Capoiera - a fusion of dance and martial arts.

Stalls, some kicking ethnic food and African Drummers provided further entertainment for the hundreds who attended the event.

Bridging the gap between entertainment and social justice were a number of performance artists including Shaam, poets and other nasheed artists.

Shaam - a group who were very approachable and happy to answer questions,
sign autographs and provide the lyrics to their nasheeds

In terms of increasing awareness of the social issues faced by some of the most vulnerable in society, the keynote event was a talk by writer and journalist Myriam Francois Cerrah discussed how issues are rarely black and white but rather shades of grey and that Muslim communities need to adopt an attitude of compassion, understanding and empathy when dealing with the troubled and destitute in society.

Myrian Francois Cerrah (left)

Backing this up was a stall by UNISON who were able to provide information on the campaigns that they run such as those on protecting the NHS, equal pay for equal work and defending public libraries.

And completing the picture where Himmah themselves, who were able to provide information of their work with organisations such as Nottingham Refugee Forum, Citizens for Sanctuary and Nottingham Arimathea Trust.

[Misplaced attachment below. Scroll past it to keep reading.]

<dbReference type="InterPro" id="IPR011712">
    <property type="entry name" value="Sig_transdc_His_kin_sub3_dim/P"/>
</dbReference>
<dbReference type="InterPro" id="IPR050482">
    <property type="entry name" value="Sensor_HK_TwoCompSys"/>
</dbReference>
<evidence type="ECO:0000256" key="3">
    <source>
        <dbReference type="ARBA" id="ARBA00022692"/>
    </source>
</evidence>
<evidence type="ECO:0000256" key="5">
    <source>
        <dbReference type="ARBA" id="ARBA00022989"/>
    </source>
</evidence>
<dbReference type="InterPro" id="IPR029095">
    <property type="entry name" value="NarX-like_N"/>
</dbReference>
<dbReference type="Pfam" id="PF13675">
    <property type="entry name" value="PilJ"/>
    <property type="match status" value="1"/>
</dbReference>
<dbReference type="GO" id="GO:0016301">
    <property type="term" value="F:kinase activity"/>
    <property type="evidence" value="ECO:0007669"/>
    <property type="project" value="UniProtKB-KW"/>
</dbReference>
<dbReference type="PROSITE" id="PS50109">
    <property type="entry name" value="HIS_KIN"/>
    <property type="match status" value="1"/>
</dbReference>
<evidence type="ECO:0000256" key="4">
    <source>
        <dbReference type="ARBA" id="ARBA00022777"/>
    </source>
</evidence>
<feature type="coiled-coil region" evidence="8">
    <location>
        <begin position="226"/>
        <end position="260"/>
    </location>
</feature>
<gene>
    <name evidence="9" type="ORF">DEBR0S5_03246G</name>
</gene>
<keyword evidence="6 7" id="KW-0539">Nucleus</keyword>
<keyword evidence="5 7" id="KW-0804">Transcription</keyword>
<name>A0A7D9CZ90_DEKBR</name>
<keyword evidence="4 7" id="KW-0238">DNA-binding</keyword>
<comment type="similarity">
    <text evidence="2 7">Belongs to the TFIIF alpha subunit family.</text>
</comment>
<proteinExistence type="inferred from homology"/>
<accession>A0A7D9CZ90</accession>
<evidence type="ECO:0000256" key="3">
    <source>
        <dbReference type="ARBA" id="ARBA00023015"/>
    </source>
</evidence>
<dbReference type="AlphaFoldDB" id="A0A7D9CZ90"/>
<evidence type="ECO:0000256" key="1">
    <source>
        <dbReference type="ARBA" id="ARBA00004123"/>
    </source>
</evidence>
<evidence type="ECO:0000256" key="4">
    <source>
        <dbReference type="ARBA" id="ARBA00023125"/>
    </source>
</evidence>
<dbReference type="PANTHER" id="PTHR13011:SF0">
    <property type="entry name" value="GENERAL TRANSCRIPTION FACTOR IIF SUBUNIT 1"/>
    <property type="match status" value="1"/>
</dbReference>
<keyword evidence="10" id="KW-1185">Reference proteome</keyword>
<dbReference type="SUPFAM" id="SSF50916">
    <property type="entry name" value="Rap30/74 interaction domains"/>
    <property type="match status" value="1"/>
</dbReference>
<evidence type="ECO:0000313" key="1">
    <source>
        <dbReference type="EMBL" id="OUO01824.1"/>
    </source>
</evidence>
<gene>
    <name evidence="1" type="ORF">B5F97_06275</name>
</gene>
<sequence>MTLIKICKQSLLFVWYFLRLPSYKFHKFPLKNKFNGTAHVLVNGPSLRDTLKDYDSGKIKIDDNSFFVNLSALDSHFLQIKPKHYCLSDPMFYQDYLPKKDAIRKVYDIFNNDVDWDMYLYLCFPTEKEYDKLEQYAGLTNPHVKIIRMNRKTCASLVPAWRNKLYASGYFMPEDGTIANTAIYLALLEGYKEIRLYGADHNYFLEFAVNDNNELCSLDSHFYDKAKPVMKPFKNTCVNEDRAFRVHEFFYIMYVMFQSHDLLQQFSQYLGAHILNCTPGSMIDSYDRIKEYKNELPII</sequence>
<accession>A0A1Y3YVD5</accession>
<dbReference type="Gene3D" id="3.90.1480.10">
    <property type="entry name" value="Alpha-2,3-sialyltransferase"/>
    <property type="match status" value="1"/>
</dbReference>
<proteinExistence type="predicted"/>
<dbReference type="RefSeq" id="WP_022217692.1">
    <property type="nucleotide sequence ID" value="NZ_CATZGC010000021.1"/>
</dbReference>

The event was sponsored by Pak Foods, Djanogly City Academy and Muslim Hands. TakbeerTV were the media partner.


In Aug 2011 BFTF interviewed Mohammed Sajid from Himmah Nottingham and Wesal Afifi from Nottingham Arimathea Trust (NAT) who were summarising the work that had been performed over the last year by the Community Aid Nottingham Project (now called the Community Fund).

The project aimed to provide a subsistence allowance to some of the most destitute refugee and asylum seekers in Nottingham.

Sajid described the incident that first made him realise the scale of the problem in Nottingham. He had noticed that there was a very quiet, elderly gentleman who would be at the door of the Islamic Centre when it opened in the morning. Sajid noticed that the person would use the showers at the Centre, say his prayers and then leave later in the day – but it was only when Sajid began talking to him that he realised the sadness of his story. talked to the visitor and was shocked at his story.. .

The apparantly elderly gentleman told Sajid that he was 44yrs old, partially blind and had fled Algeria to escape persecution. He had sought asylum in the UK but there had been problems with his application and he was now destitute, reduced to sleeping in a shed at night.

He also told Sajid that he was not the only person in Nottingham who was in this situation and that there were some 60-70 others who were similarly destitute (some in Nottingham estimate that there are actually several hundred people being caught in the destitution trap)

Together with some friends, Sajid set up the “Community Aid Nottingham” (CAN) project which aimed to provide a £20 per week subsistence allowance for destitute asylum and refugee status seekers who were being housed by Nottingham Arimathea Trust (NAT).